The director of the cemetery proceeded through a checklist of questions to help make the choice of a plot.  Near the end, he asked, “Does Bill have any family members buried here? We all smiled at this question—considering how we had made it to this cemetery. We had planned to choose this cemetery, it was just a fluke that we were there. “No,” my aunt said, “Bill is not from nearby here—I can’t think there would be any family here.” The director understood, but suggested that he might just check to be sure. Knowing my uncle’s last name, he returned to the meeting room with an old card from one of the older parts of the cemetery and asked if we knew a husband and wife, buried there, with the same last name as my uncle. Again, another strong reaction by my aunt.  I thought, “uh-oh—here we go again.” My aunt said, with astonishment, “those are Bill’s parents.” Even more astonishing—in this old section of the cemetery, right next to Bill’s parents, was one open grave site.  It was here, through an incredible series of choices, that Bill was laid to rest, in sacred ground, next to his parents.

How could we know that the bold choice of my aunt to insist upon what she felt was the proper practice of her faith, to upset all the funeral plans in a stressful time, would lead to such consolation, as the whole family, still reeling from the shocking and unexpected death of my uncle, saw the hand of God guiding my Uncle to a beautiful place of rest, reunited with his parents?

Though an amazing story, in fact, every one of our lives’ decisions have some common ground with this situation. In fact, with even the most common daily decision, we don’t know all the consequences and implications of a choice we make. With each and every choice, we must make a true “leap of faith,” for we cannot know the future or how things might play out.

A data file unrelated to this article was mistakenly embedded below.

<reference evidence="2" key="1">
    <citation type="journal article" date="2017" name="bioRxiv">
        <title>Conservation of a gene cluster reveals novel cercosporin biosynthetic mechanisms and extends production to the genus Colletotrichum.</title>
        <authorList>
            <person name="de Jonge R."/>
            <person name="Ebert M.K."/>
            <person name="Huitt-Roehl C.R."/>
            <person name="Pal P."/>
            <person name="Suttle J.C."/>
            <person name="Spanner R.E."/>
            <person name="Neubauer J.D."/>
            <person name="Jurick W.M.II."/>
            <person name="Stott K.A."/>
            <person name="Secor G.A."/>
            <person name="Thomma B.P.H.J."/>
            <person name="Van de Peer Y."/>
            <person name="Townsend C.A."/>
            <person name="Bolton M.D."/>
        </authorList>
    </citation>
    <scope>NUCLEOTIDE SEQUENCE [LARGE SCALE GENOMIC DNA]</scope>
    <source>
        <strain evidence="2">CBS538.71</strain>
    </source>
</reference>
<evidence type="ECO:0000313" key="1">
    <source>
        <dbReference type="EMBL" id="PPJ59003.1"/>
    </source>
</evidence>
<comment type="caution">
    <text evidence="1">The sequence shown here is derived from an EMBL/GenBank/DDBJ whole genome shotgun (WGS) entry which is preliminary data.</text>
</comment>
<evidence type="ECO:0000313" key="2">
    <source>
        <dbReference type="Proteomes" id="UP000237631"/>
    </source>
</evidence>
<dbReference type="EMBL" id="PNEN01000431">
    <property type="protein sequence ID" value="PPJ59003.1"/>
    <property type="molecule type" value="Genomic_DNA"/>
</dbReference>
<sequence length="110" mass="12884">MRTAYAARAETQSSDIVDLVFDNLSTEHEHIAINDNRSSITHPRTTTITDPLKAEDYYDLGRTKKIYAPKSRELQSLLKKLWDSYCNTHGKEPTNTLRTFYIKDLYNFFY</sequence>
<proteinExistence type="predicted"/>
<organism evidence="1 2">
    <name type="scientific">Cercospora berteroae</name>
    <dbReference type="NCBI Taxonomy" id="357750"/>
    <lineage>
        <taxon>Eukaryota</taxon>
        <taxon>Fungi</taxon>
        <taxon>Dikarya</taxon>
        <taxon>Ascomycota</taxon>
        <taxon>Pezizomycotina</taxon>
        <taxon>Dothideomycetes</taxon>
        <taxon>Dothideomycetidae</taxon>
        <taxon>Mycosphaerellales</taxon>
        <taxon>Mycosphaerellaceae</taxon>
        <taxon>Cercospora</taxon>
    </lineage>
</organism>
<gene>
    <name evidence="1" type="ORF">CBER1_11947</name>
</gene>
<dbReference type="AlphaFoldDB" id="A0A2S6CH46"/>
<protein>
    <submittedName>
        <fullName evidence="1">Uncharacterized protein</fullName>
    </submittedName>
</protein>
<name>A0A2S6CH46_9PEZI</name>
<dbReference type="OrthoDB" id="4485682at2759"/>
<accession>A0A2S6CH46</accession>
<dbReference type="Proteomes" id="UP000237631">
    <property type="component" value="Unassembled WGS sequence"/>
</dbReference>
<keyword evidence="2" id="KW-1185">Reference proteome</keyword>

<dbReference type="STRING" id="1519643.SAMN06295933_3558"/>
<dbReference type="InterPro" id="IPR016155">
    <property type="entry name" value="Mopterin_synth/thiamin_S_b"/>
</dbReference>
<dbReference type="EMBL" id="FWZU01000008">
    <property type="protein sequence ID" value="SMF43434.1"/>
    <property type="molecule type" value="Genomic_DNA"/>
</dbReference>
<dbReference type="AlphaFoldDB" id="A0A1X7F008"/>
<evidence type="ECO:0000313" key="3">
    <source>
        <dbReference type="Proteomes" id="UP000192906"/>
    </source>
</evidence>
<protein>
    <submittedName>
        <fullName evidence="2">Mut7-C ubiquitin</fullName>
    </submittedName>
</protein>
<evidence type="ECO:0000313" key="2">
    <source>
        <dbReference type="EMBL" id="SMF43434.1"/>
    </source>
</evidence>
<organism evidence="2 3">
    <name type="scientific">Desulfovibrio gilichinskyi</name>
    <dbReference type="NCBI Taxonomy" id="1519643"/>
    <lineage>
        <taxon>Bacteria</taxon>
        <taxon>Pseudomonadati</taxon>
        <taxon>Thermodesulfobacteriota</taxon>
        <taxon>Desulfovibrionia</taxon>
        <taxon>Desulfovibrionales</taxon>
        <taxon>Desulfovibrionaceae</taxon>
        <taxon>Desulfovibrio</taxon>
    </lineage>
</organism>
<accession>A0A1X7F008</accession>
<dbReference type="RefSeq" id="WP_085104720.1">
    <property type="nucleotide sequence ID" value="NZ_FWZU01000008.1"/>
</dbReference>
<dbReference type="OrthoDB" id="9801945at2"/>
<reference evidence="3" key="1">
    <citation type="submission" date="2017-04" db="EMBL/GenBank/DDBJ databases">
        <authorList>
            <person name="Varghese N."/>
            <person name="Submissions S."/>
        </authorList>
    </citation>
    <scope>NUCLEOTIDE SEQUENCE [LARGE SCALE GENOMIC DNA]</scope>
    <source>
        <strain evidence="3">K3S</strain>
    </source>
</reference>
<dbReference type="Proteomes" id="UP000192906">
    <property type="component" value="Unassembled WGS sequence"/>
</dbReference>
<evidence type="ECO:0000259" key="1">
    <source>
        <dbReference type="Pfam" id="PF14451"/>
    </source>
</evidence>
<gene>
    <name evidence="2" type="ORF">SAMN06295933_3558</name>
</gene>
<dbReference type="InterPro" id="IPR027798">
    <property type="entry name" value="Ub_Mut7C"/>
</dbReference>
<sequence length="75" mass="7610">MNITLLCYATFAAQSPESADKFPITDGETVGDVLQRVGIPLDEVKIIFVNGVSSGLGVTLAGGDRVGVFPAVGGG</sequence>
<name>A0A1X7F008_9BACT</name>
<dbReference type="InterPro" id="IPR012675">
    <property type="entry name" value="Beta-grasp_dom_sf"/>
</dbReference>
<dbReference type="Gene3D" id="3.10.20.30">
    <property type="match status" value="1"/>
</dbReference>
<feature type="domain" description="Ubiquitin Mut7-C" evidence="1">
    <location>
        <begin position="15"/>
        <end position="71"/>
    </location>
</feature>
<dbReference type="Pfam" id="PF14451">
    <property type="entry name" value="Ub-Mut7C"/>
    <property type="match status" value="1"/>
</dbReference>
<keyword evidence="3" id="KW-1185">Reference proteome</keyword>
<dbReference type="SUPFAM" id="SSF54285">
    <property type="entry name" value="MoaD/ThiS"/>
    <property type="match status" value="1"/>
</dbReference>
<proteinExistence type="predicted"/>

What my aunt Barb said to herself was this:  This is a confusing situation; so, where I can’t see with clarity what is best to be done, I will trust in the guidance of my faith, the Holy Spirit, ultimately the Lord, to show me how to act when I can’t be sure from all I can know now. Only the most skeptical mind would refuse to see the guiding hand of God, bringing my uncle to his parents gravesite as a place of final rest. Certainly none of us could have envisioned this result, when my Aunt chose to follow what she understood were the dictates of her faith.

In today’s gospel, Jesus is trying to guide the people to the place that they can’t see on their own. He wants to guide them to God’s presence, his Body and Blood, which will be given to them over and over again, in the memorial that is the Eucharist, and they, like the people of Israel in the Desert, “murmur about his Bread, this heavenly manna, not being able to accept what Jesus says as being true.  They can’t see to be true what Jesus says. Some leave Jesus, return to their old way of life—but as we know, some do trust in Jesus, even though they can’t understand, and begin the Christian faith that today still inspires countless followers of Jesus.

Where circumstances are confusing or troubling, when we don’t know which way to go, the believer trusts in the puts his or her trust in the guidance of faith, the Holy Spirit, and our Church’s teaching. This is a daily reality—in our family life, at our workplaces, behind the wheel of a car. Each day, and in fact, each moment, we have choices to make.  We never see all the circumstances or consequences of our choices. In faith, we are called to say—where I can’t see, I trust that my faith will guide my choices. For Jesus’ guidance, though the Church, we have come to believe, as with St. Peter, are words of eternal life from the Holy One of God. Let’s go and choose to be guided by the Lord to the fullness of life.  We trust that he knows better than we do.